For the health challenges facing developing countries, the numbers alone are staggering. Every day, 40,000 people --enough to fill a sports stadium -- die from preventable infectious diseases and malnutrition. Entire generations of human potential are perishing.
Given the scope of these challenges, is there a way for developing countries to solve health disparities and bootstrap these efforts into economic growth? In an article published recently in the journal Science, Biodesign Institute researchers Rich Mahoney and Anatole Krattiger, along with a large, international group of collaborators, have outlined new strategies to help developing countries address neglected diseases.
"Many developing countries are attempting to solve the health problems facing their own populations, and they are rapidly increasing investments in science and technology infrastructure," said Mahoney.
In addition to their research roles in the institute's Center for Infectious Diseases and Vaccinology, Mahoney and Krattiger also serve as advisors to the Rockefeller Foundation. The Foundation asked Mahoney to help organize an international meeting to address how disadvantaged countries could better foster scientific and technology innovation to directly impact health issues. Conducted in Bellagio, Italy in April, the meeting led to development of the Science article.
Participants concluded that the best approach for developing countries may be to pool their resources through "health innovation networks." By working together, the poorest countries stand a better chance of fostering innovation and building economic strength.
The recommended approach sets a top priority of developing public-private partnerships to address these needs. The group suggests that harmonized development in each of six sectors is essential to success in developing innovation systems: manufacturing, domestic markets, export markets, research and development (R&D), intellectual property (IP) systems, and drug regulatory systems.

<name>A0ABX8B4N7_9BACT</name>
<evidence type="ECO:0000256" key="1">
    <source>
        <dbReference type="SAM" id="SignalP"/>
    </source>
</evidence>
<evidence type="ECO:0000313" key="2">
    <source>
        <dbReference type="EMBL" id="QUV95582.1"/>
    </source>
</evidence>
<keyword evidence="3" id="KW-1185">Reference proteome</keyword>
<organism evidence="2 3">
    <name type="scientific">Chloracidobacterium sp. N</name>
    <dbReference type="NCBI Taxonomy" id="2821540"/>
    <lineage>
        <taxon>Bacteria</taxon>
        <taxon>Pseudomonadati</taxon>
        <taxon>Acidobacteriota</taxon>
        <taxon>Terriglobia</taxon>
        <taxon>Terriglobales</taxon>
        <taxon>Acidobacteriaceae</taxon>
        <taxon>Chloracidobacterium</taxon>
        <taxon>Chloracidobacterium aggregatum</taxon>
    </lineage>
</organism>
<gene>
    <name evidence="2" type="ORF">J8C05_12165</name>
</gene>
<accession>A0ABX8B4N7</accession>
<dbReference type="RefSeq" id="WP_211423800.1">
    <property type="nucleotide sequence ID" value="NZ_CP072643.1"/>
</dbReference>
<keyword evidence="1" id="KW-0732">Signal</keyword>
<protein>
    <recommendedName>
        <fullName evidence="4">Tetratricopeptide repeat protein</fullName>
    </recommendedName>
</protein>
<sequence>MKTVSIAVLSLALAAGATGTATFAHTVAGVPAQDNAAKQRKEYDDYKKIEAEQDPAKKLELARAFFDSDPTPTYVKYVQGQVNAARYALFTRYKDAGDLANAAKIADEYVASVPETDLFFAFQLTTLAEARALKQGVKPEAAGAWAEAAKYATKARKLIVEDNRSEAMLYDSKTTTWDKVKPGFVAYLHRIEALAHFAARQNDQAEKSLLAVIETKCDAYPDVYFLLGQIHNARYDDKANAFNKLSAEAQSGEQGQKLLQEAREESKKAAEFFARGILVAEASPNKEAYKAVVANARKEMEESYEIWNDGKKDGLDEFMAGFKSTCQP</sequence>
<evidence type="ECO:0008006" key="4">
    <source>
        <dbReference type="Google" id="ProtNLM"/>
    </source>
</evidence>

Mahoney and Krattiger have expertise in one of these crucial aspects: intellectual property (IP).
"Innovation has to include strong public-private collaboration with a clear understanding of the comparative advantages of each sector," said Mahoney. "The big question regarding IP is: How can the public sector better manage IP to help ensure affordable medicines for the poor in developing countries?"
One important component, they say, is improving the linkages between developing and developed countries. Recognizing that global health is critical from both a humanitarian and pragmatic standpoint, philanthropic and government agencies are stepping up to the plate, donating more than $1 billion by 2003 in global product develop partnerships (PDPs) for new drugs, vaccines and diagnostics for diseases of the poor.
Another promising sign is the success being realized by some countries, despite both their relatively low economic strength and per capita income when compared to the U.S., Japan and Europe. These "rising stars" are called innovative developing countries, or IDCs, where recent and rapid increases in R&D investments, longer-term investments in science and engineering education, and increased manufacturing capacity are leading to favorable trends in patents and research citations.
For example, thanks to major investments, China is now the leading manufacturer of penicillin and India, by volume, is now the fourth largest producer of pharmaceuticals in the world.
In fact, the pooled national health research assets of IDCs including Argentina, Brazil, Cuba, China, Indonesia, Malaysia, Mexico, South Africa and Thailand were a combined $2.3 billion in 1998 compared to the U.S. National Institutes of Health's $13.6 billion.